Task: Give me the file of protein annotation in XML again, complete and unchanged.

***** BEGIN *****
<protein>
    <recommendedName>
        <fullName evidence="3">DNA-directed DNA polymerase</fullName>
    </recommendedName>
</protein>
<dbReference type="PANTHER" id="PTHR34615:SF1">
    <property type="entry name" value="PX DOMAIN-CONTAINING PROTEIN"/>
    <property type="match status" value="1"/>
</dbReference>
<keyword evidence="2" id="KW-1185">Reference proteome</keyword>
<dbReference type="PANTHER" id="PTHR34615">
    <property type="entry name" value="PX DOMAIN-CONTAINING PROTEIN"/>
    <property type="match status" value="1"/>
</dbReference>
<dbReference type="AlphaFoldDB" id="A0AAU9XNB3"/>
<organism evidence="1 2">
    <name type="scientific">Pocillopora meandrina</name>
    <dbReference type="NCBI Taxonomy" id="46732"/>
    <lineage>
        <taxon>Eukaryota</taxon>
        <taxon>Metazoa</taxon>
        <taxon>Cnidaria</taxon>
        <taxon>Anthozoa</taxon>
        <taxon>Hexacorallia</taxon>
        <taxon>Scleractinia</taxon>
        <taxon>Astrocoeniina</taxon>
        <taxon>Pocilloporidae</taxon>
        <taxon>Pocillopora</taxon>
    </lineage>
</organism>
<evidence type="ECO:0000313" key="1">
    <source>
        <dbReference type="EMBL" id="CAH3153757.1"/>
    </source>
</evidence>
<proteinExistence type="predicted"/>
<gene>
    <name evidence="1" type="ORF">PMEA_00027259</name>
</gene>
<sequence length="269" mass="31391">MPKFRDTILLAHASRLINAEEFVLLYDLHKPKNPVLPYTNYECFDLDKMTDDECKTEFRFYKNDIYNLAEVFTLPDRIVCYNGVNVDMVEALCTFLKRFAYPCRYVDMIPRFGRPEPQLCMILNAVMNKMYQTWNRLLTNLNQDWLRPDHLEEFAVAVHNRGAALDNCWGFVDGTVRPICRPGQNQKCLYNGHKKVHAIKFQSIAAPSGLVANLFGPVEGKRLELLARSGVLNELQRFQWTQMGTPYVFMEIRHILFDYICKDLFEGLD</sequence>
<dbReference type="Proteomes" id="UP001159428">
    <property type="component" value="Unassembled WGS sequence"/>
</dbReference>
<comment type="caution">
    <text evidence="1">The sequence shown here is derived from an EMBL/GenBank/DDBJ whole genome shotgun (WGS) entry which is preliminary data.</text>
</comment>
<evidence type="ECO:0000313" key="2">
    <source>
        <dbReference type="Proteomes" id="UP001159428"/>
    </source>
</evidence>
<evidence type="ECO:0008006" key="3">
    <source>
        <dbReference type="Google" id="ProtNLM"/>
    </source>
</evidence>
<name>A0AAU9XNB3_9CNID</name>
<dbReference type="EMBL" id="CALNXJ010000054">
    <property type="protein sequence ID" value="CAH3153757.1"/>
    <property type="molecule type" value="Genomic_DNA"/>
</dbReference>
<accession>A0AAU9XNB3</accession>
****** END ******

<protein>
    <recommendedName>
        <fullName evidence="3">DNA-directed DNA polymerase</fullName>
    </recommendedName>
</protein>
<dbReference type="PANTHER" id="PTHR34615:SF1">
    <property type="entry name" value="PX DOMAIN-CONTAINING PROTEIN"/>
    <property type="match status" value="1"/>
</dbReference>
<keyword evidence="2" id="KW-1185">Reference proteome</keyword>
<dbReference type="PANTHER" id="PTHR34615">
    <property type="entry name" value="PX DOMAIN-CONTAINING PROTEIN"/>
    <property type="match status" value="1"/>
</dbReference>
<dbReference type="AlphaFoldDB" id="A0AAU9XNB3"/>
<organism evidence="1 2">
    <name type="scientific">Pocillopora meandrina</name>
    <dbReference type="NCBI Taxonomy" id="46732"/>
    <lineage>
        <taxon>Eukaryota</taxon>
        <taxon>Metazoa</taxon>
        <taxon>Cnidaria</taxon>
        <taxon>Anthozoa</taxon>
        <taxon>Hexacorallia</taxon>
        <taxon>Scleractinia</taxon>
        <taxon>Astrocoeniina</taxon>
        <taxon>Pocilloporidae</taxon>
        <taxon>Pocillopora</taxon>
    </lineage>
</organism>
<evidence type="ECO:0000313" key="1">
    <source>
        <dbReference type="EMBL" id="CAH3153757.1"/>
    </source>
</evidence>
<proteinExistence type="predicted"/>
<gene>
    <name evidence="1" type="ORF">PMEA_00027259</name>
</gene>
<sequence length="269" mass="31391">MPKFRDTILLAHASRLINAEEFVLLYDLHKPKNPVLPYTNYECFDLDKMTDDECKTEFRFYKNDIYNLAEVFTLPDRIVCYNGVNVDMVEALCTFLKRFAYPCRYVDMIPRFGRPEPQLCMILNAVMNKMYQTWNRLLTNLNQDWLRPDHLEEFAVAVHNRGAALDNCWGFVDGTVRPICRPGQNQKCLYNGHKKVHAIKFQSIAAPSGLVANLFGPVEGKRLELLARSGVLNELQRFQWTQMGTPYVFMEIRHILFDYICKDLFEGLD</sequence>
<dbReference type="Proteomes" id="UP001159428">
    <property type="component" value="Unassembled WGS sequence"/>
</dbReference>
<comment type="caution">
    <text evidence="1">The sequence shown here is derived from an EMBL/GenBank/DDBJ whole genome shotgun (WGS) entry which is preliminary data.</text>
</comment>
<evidence type="ECO:0000313" key="2">
    <source>
        <dbReference type="Proteomes" id="UP001159428"/>
    </source>
</evidence>
<evidence type="ECO:0008006" key="3">
    <source>
        <dbReference type="Google" id="ProtNLM"/>
    </source>
</evidence>
<name>A0AAU9XNB3_9CNID</name>
<dbReference type="EMBL" id="CALNXJ010000054">
    <property type="protein sequence ID" value="CAH3153757.1"/>
    <property type="molecule type" value="Genomic_DNA"/>
</dbReference>
<accession>A0AAU9XNB3</accession>